Read Lamentations 1:1-22
You may know people who only seem to complain. No matter what is happening around them, they always seem to find the negative and express it through their grumbling. They are no fun to be around.
Unless you understand the historical context for the book of Lamentations, you might draw the conclusion that its author is one such person. Before you make that assumption, let’s gain some historical perspective.
The tribes of Judah (centered around Jerusalem) had turned away from God. God used prophets like Jeremiah to call them to repentance and to warn them of imminent judgment if they did not turn back to Him. In her stubborn rebellion, Judah did not turn, and true to His promise, God used the Babylonians to bring judgment in the form of destruction and exile culminating in 586 b.c.
As one left behind in Jerusalem, the author (historically thought to be Jeremiah) wrote this candid description of conditions in the capital city and of the thoughts and emotions in his own heart. The book takes both poetic and acrostic form as Jeremiah begins each verse with successive letters of the 22 letter Hebrew alphabet.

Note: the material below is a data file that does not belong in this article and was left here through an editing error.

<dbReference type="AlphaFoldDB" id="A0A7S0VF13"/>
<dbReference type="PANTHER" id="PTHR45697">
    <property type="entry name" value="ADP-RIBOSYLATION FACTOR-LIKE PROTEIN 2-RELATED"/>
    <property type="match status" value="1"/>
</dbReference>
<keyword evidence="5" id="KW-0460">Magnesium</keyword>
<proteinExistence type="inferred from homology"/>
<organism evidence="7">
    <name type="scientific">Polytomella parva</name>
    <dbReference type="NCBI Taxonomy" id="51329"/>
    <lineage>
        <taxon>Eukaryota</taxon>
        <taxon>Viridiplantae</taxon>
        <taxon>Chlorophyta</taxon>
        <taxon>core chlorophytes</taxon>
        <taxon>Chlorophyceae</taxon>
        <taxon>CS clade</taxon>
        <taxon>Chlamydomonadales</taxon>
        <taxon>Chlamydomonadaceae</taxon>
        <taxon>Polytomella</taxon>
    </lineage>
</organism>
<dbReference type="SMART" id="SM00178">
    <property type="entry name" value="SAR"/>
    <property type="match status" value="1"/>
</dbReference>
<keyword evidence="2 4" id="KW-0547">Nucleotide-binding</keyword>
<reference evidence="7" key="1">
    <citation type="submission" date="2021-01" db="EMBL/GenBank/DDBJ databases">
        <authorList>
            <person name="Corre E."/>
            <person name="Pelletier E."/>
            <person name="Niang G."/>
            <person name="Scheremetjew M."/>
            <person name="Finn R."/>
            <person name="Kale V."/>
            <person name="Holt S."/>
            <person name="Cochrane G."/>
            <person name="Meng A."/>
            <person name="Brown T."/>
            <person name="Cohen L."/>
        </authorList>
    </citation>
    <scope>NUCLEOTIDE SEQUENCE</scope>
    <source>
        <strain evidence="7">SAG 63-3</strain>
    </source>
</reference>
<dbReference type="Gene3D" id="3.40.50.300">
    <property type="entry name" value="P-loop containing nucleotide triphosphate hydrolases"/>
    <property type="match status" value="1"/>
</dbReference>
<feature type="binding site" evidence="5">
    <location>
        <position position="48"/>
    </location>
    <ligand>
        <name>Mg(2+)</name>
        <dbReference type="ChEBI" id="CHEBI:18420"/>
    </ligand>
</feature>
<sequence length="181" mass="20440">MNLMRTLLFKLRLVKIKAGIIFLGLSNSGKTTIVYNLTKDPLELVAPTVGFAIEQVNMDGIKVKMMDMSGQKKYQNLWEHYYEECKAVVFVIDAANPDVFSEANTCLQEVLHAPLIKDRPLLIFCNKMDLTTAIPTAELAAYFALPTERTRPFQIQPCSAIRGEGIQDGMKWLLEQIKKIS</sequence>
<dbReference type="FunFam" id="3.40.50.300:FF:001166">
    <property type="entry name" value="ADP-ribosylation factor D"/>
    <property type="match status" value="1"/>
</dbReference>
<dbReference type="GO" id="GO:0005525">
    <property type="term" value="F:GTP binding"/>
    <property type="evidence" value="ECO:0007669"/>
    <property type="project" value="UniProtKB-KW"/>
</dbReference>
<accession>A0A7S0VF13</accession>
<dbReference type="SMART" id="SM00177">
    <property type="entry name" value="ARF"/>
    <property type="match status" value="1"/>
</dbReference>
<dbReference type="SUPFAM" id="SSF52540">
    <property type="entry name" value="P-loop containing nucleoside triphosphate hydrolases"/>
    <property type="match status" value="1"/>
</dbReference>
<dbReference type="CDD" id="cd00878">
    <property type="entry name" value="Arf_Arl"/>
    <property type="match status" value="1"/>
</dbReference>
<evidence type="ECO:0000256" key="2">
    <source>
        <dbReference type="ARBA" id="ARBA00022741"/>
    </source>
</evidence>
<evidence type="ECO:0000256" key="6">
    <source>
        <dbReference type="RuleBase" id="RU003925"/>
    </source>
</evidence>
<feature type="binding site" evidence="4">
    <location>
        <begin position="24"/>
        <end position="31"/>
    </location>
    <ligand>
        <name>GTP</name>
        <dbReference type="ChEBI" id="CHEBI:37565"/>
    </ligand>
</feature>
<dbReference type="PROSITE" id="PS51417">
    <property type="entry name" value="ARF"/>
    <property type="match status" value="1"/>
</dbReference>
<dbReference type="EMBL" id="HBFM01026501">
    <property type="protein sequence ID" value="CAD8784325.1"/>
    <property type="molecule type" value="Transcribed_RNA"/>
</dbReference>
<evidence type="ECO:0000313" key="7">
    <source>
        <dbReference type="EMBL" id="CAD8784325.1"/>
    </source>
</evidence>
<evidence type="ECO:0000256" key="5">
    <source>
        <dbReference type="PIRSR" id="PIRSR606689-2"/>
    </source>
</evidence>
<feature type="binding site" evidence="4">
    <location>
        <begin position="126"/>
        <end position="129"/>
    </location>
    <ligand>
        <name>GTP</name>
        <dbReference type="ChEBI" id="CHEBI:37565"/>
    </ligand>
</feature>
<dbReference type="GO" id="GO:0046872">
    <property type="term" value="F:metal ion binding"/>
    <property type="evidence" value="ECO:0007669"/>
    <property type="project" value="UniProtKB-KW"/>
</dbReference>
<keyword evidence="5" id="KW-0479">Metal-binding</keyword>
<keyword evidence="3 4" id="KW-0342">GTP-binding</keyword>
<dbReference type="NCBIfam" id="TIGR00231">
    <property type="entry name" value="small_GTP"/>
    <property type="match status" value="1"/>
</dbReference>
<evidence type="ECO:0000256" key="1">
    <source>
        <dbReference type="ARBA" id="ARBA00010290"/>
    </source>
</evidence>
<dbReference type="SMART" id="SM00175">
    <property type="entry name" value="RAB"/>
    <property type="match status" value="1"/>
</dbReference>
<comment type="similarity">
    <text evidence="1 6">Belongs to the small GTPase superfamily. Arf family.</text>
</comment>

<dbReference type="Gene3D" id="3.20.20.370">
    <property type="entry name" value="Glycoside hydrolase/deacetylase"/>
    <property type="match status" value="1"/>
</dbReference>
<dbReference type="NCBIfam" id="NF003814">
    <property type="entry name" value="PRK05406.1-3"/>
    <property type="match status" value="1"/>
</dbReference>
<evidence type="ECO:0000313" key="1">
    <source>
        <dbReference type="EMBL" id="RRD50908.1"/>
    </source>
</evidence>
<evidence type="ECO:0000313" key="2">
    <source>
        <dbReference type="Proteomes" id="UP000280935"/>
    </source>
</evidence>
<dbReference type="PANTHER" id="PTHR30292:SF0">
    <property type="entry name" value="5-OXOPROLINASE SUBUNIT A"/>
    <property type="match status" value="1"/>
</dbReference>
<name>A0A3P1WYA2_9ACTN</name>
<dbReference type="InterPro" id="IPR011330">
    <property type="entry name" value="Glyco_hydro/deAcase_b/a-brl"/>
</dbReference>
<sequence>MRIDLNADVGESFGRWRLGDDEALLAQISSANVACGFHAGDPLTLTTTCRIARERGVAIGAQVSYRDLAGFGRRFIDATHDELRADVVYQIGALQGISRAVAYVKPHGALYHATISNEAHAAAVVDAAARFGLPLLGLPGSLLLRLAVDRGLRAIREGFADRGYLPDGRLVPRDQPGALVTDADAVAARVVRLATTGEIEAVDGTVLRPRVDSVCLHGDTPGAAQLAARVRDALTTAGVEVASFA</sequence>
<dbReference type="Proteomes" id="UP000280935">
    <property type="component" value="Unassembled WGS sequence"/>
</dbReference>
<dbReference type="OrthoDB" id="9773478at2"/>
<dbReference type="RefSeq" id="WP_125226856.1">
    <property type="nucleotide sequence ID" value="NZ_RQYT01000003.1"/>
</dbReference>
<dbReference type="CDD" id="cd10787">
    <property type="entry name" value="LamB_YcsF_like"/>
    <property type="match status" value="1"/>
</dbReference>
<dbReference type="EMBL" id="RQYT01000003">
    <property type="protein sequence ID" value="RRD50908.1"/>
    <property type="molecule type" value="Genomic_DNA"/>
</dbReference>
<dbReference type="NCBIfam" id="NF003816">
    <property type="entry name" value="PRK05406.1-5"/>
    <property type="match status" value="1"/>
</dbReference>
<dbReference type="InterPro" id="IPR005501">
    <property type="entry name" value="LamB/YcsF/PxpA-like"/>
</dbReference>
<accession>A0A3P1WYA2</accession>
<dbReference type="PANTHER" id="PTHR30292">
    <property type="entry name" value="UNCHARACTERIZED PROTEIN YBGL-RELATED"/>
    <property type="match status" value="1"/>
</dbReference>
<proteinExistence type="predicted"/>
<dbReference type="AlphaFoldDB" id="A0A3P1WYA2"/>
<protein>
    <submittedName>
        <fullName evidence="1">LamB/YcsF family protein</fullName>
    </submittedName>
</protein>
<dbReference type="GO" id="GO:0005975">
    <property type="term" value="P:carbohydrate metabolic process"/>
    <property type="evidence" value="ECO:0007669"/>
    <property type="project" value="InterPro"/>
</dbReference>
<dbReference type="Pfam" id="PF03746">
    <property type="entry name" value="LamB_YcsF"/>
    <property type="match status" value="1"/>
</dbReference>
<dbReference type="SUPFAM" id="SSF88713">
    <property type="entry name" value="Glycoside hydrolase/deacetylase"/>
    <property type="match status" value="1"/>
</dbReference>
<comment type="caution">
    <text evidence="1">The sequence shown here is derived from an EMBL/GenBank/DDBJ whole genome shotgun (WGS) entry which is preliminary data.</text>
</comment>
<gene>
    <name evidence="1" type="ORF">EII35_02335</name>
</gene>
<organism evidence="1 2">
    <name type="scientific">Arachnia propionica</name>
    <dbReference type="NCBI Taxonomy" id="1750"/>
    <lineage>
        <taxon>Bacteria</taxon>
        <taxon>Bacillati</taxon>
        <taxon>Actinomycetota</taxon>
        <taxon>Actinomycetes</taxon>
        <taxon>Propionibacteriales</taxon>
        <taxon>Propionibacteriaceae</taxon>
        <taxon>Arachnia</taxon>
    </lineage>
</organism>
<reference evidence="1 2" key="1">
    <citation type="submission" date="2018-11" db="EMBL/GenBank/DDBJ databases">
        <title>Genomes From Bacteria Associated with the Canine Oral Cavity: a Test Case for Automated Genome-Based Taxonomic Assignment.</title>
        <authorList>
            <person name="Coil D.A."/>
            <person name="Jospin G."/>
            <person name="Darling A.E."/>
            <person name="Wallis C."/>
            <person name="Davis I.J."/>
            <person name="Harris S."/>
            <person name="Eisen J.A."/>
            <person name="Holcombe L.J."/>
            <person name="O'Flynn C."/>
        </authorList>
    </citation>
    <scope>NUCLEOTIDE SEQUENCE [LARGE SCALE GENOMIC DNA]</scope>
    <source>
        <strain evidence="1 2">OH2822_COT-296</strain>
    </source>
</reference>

Jeremiah knew in his heart of hearts the reason for the realities surrounding him. Verses 5, 8, and 9 make clear that God had brought this on Judah because of her sin. Still, he called out to God with a song of repentant lament in verses 11-22.
That is a good model for us to consider. It is possible that the sometimes undesirable circumstances of our lives are the result of our own sinful choices. Sometimes the very things we complain about with finger pointing conviction are really our own fault.
Now, let me temper that thought. We do live in a fallen world where things happen without explanation and identifiable cause. Not everything can be traced back to our own personal sin. Be careful in drawing that conclusion.
Whenever adversity does arise, however, we do well to call out to God like Jeremiah. And we are also wise to allow the Holy Spirit to reveal to us if there is something to be gleaned from the unwanted experience.